18.3 Nailfold Capillaroscopy 577

18.4 LDPM/LDPI 582

18.5 Laser Speckle Perfusion Imaging (LSPI) 583

18.6 TiVi 584

18.7 Comparison of TiVi, LSPI, and LDPI 586

18.8 Pulse Oximetry 592

18.9 Conclusions 597

Acknowledgments 598

References 599

19 Blood Flow Cytometry and Cell Aggregation Study with Laser Speckle 605
Qingming Luo, Jianjun Qiu, and Pengcheng Li

19.1 Introduction 605

19.2 Laser Speckle Contrast Imaging 605

19.3 Investigation of Optimum Imaging Conditions with Numerical Simulation 608

19.4 Spatio-Temporal Laser Speckle Contrast Analysis 614

19.5 Fast Blood Flow Visualization Using GPU 618

19.6 Detecting Aggregation of Red Blood Cells or Platelets Using Laser Speckle 621

19.7 Conclusion 623

Acknowledgments 624

References 624

20 Modifications of Optical Properties of Blood during Photodynamic Reactions In vitro and In vivo 627
Alexandre Douplik, Alexander Stratonnikov, Olga Zhernovaya, and Viktor Loshchenov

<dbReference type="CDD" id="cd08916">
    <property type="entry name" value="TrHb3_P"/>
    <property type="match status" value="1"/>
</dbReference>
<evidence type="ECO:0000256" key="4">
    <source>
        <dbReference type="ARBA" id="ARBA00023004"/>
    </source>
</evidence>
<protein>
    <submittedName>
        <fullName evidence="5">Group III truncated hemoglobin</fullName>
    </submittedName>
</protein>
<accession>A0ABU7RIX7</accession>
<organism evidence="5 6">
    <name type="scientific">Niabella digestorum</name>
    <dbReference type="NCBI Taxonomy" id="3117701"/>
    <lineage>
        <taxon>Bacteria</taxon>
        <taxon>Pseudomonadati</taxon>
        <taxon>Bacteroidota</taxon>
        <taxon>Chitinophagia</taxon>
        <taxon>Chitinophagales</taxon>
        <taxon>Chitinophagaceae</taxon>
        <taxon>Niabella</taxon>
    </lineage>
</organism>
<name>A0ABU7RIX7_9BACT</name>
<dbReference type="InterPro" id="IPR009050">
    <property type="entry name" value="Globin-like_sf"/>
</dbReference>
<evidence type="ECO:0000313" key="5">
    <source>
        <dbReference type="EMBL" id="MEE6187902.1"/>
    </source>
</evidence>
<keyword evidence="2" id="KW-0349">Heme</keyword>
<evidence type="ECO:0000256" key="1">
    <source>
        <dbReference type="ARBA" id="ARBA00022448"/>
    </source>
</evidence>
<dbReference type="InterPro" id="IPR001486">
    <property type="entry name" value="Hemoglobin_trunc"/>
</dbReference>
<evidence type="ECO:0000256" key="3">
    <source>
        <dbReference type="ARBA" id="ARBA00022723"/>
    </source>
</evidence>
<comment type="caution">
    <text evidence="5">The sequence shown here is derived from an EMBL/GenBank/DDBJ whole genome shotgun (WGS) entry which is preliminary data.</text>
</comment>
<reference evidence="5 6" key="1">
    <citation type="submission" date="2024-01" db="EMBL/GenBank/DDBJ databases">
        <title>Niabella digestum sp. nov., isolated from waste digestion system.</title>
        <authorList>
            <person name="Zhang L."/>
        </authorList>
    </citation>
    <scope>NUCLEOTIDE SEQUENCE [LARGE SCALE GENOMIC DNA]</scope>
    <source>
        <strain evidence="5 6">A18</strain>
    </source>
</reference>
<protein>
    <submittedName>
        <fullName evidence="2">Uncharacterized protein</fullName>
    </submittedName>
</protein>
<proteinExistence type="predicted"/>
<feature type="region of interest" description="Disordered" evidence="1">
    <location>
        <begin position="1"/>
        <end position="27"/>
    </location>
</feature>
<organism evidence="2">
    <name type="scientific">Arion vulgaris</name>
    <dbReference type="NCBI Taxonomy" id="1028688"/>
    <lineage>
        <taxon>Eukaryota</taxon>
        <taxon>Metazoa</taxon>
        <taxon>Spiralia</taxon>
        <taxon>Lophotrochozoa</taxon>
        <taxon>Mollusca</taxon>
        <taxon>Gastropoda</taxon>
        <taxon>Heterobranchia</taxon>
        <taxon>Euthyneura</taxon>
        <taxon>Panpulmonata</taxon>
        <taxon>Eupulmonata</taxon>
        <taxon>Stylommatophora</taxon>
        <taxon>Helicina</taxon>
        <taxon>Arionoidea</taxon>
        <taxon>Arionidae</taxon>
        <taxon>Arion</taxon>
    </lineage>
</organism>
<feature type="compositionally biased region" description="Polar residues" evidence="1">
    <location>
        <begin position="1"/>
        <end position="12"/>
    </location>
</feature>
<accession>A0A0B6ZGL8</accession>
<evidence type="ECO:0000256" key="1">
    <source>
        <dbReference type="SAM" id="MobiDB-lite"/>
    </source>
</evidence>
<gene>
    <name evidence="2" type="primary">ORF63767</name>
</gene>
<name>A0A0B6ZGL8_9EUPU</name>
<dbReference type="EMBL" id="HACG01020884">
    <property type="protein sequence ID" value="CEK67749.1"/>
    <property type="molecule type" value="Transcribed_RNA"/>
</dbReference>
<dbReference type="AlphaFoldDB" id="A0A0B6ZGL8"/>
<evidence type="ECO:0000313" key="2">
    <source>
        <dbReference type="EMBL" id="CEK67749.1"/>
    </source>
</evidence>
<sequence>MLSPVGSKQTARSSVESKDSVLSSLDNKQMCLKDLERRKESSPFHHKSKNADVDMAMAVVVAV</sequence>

20.1 Introduction 627

20.2 Description and Brief History of PDT 627

20.3 PDT Mechanisms 628

20.4 Blood and PDT 632

20.5 Properties of Blood, Blood Cells, and Photosensitizers: Before Photodynamic Reaction 633

20.6 Photodynamic Reactions in Blood and Blood Cells, Blood Components, and Cells 651

20.7 Types of Photodynamic Reactions in Blood: In vitro versus In vivo 656

20.8 Blood Sample In vitro as a Model Studying Photodynamic Reaction 658

20.9 Monitoring of Oxygen Consumption and Photobleaching in Blood during PDT In vivo 677

20.10 Photodynamic Disinfection of Blood 679

20.11 Photodynamic Therapy of Blood Cell Cancer 682

20.12 Summary 685

Acknowledgments 686

Glossary 686

References 687

Index 699